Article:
Forum hears concerns about Humanities’ fate
By Lawrence McMahen
Humanities and Fine Arts faculty at the U of S believe their departments suffer because Canadian universities’ mad scramble for federal government research funding sets up an unfair competition for resources that favours the science departments.
A Nov. 24 forum on the future of the Humanities and Fine Arts at the U of S heard professors call for a new appreciation by the University’s administration for the value of these departments even though their research doesn’t attract millions in grants.
And the speakers and their 80-member audience were told by Peter Stoicheff, Associate Dean for the Humanities & Fine Arts, that changes are underway that will improve the lot of these disciplines on campus.
English Professor Robert Calder told the forum, sponsored by the faculty association and undergraduate and graduate student unions, that he’s concerned by what he sees as an “emphasis on research grant applications” over the quality of the research or the publishing of findings.
While he doesn’t blame the U of S administration, because “across the country universities are scrambling top get in on that [research] money”, he is worried about scholarship.
The science-model research funding even pushes humanities faculty to propose scholarship that inappropriately include collaboration, employment of grad students, or projects like development of websites and use of surveys, Calder said.
“I worry about the valuable, single-author, curiosity-based research. A lot of the best research and results come from somebody passionately concerned about an issue that may not be fashionable at the time,” Calder said.
He asked the audience how Hilda Neatby’s seminal book So Little for the Mind would have fared if proposed for research funding. Calder admitted that many Humanities projects don’t need much money, but they do need there to be adequate numbers of faculty and some release from teaching time.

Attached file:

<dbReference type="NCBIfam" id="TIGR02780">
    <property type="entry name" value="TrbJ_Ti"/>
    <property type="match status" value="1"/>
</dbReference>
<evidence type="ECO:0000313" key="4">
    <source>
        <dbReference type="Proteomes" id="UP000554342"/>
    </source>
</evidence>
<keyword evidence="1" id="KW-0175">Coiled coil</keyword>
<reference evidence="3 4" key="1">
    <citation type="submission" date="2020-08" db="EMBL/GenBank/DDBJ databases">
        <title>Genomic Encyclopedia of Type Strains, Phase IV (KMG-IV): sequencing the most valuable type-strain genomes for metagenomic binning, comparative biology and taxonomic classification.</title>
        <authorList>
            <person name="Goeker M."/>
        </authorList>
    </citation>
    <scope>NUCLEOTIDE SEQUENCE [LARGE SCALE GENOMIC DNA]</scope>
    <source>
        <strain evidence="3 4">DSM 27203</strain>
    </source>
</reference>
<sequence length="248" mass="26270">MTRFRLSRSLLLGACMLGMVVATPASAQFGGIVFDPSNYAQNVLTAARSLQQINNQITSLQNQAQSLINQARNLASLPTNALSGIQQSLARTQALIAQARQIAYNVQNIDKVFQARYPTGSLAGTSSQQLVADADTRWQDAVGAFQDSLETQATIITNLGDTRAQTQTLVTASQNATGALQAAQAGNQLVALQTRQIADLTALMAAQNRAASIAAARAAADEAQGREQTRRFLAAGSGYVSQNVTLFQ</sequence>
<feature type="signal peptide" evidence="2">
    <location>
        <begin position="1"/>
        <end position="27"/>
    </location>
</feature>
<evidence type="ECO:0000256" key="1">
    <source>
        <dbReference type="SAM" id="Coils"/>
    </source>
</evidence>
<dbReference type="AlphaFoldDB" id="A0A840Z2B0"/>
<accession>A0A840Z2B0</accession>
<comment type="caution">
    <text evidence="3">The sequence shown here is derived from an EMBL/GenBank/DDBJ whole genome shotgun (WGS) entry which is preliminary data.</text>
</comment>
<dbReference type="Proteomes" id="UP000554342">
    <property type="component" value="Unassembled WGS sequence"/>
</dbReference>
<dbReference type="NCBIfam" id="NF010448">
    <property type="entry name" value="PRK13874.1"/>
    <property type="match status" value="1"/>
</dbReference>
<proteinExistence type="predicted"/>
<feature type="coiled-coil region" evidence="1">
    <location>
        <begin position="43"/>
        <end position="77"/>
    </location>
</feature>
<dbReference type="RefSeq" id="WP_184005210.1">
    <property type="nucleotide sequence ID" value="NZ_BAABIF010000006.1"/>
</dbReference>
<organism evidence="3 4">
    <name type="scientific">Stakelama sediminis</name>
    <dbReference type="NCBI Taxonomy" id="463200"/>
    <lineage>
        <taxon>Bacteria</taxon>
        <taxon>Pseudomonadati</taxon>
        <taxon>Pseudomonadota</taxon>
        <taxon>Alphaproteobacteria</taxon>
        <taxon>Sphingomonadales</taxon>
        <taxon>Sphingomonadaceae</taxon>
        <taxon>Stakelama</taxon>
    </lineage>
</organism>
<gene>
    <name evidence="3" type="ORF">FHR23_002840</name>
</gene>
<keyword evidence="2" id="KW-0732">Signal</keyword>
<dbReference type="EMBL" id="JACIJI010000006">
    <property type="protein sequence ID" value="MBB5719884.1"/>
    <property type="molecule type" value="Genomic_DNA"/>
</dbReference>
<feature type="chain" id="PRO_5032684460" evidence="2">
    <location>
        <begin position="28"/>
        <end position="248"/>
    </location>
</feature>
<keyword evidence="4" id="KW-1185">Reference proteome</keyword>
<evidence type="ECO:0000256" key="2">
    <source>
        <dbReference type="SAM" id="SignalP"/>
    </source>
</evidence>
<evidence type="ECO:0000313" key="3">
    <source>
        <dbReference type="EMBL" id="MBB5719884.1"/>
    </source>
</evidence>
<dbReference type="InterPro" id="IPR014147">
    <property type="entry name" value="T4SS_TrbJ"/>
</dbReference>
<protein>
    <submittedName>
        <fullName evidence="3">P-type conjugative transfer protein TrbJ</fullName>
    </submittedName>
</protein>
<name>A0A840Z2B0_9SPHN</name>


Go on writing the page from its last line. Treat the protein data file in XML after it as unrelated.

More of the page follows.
Drama Head Pamela Haig Bartley told the forum the Fine Arts are often valued only when they’re seen as helpful to other disciplines, such as music being helpful to students’ math abilities.
She says the Fine Arts at the U of S “are slowly being persecuted” by “bureaucrats” who don’t understand the disciplines. “It’s the little day-to-day demands to justify one’s validity that wear down the morale of faculty.” But she thinks “there is hope”, if the Humanities and Fine Arts become more understood.
Philosohy Professor Eric Dayton said it’s unfair to link support for scholarship and research in the Humanities and Fine Arts to the same grant-revenue model as the sciences use. He said the Humanities aren’t given credit for all the revenue they generate by providing inexpensive teaching for huge numbers of students – yet that generates many millions in tuition revenue for the University.
“There is a danger here to punish the Humanities more than they deserve. The hope for the Humanities is for the University to recognize that research excellence in the Humanities has to be judged not by external grants, but by its excellence – and it should be rewarded by internal funding,” Dayton said.
Stoicheff told the forum while many of the faculty concerns are valid, the U of S must try to obtain adequate SSHRC (Social Sciences & Humanities Research Council) funding, because it affects other funding to the University.
He said things are looking up for these disciplines at the U of S. Its SSHRC success is increasing. And he thinks that, “within five years [the Humanities & Fine Arts] will be seen as central to the University.”
At the same time, he said, he doesn’t hear new faculty in Humanities and Fine Arts complaining about the research success the U of S is now having. “There is a sense of professional identity to be at an institution that is a player on the national research scene.”